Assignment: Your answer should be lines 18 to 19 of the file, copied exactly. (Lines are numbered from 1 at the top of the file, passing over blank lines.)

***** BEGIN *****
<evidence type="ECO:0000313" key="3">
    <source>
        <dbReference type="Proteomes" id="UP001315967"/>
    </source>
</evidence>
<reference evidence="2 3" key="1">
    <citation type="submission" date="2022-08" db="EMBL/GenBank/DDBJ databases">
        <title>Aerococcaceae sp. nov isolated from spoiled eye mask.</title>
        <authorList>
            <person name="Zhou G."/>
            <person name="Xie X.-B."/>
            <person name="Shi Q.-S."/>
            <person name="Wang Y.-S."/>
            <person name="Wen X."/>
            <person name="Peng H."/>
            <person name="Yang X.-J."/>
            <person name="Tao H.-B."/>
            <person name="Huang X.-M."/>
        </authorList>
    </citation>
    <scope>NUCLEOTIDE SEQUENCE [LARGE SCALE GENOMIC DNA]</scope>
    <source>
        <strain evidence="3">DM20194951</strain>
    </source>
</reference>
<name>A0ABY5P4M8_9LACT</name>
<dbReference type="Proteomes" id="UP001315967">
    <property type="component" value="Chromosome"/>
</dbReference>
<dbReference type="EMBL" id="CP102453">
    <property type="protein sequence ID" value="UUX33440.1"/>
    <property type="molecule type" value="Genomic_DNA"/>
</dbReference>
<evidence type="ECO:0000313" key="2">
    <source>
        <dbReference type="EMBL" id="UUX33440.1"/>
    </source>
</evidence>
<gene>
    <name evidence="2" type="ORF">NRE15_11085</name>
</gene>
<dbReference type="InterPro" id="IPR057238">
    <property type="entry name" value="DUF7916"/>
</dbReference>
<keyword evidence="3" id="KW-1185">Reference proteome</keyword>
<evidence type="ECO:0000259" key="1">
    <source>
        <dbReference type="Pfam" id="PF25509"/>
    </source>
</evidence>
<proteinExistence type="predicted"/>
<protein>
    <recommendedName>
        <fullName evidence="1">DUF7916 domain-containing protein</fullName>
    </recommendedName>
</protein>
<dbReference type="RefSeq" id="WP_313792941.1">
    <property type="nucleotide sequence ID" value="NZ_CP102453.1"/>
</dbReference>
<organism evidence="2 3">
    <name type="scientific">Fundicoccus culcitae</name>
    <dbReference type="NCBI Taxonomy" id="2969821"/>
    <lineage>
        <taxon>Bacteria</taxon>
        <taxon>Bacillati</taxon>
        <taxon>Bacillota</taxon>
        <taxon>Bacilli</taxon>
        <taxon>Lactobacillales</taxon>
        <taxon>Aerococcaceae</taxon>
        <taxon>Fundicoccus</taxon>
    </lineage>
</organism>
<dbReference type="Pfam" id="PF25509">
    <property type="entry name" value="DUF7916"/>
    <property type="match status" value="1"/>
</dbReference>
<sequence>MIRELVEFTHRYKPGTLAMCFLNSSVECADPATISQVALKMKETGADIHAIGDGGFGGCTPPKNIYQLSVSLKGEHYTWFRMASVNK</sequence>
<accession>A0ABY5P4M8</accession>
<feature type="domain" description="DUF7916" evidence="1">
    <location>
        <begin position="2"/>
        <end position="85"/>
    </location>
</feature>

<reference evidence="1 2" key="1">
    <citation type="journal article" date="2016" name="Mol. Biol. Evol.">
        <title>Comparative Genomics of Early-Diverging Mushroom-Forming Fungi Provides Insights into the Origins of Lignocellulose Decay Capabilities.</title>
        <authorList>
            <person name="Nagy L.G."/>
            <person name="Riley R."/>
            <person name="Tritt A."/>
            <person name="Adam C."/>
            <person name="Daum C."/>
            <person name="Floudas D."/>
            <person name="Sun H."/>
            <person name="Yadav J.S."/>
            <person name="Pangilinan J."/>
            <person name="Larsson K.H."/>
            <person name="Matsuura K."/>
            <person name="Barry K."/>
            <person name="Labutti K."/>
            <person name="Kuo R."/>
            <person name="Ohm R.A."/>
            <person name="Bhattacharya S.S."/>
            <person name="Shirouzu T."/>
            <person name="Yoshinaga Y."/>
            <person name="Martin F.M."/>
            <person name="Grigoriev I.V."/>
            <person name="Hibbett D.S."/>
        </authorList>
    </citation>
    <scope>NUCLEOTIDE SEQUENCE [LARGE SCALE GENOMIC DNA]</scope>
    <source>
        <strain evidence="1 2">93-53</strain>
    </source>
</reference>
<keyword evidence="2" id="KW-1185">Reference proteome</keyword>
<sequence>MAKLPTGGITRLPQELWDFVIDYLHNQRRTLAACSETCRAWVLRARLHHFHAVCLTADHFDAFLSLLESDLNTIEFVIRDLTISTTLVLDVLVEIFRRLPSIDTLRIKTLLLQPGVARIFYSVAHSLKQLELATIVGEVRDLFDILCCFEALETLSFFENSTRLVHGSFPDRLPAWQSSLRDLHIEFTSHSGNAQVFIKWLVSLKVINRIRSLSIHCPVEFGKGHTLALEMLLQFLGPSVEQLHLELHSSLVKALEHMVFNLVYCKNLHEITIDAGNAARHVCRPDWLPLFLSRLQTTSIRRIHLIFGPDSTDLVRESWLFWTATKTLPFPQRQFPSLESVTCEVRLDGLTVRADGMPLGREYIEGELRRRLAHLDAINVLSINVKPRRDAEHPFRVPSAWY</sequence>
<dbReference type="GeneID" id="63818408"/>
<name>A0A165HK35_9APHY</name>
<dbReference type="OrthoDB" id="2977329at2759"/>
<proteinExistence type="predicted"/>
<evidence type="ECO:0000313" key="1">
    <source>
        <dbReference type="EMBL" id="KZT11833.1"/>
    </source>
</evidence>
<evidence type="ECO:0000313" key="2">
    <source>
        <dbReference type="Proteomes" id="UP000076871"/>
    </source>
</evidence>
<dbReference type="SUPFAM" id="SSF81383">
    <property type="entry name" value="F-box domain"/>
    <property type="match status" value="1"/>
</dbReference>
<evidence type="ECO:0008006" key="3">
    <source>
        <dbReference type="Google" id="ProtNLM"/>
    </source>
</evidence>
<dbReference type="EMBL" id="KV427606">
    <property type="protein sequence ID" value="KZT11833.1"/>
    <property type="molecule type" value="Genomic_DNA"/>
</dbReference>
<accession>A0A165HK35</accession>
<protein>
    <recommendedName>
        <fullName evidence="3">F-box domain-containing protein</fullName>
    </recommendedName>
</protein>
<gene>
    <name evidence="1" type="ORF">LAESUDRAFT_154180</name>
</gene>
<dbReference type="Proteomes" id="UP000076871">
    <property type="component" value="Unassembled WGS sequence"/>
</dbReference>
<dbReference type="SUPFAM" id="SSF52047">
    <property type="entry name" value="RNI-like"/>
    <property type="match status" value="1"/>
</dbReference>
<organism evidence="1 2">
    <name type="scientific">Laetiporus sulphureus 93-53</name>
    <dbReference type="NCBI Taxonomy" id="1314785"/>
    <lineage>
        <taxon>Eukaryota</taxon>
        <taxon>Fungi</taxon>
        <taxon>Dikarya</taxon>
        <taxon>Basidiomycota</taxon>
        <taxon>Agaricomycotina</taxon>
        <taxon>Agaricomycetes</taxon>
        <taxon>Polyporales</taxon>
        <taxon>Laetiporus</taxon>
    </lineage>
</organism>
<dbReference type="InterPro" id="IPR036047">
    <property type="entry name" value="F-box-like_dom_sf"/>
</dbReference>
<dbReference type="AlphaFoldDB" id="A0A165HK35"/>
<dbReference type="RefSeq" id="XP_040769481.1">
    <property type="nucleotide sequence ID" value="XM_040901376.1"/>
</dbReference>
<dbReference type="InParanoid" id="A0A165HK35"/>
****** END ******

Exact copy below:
            <person name="Huang X.-M."/>
        </authorList>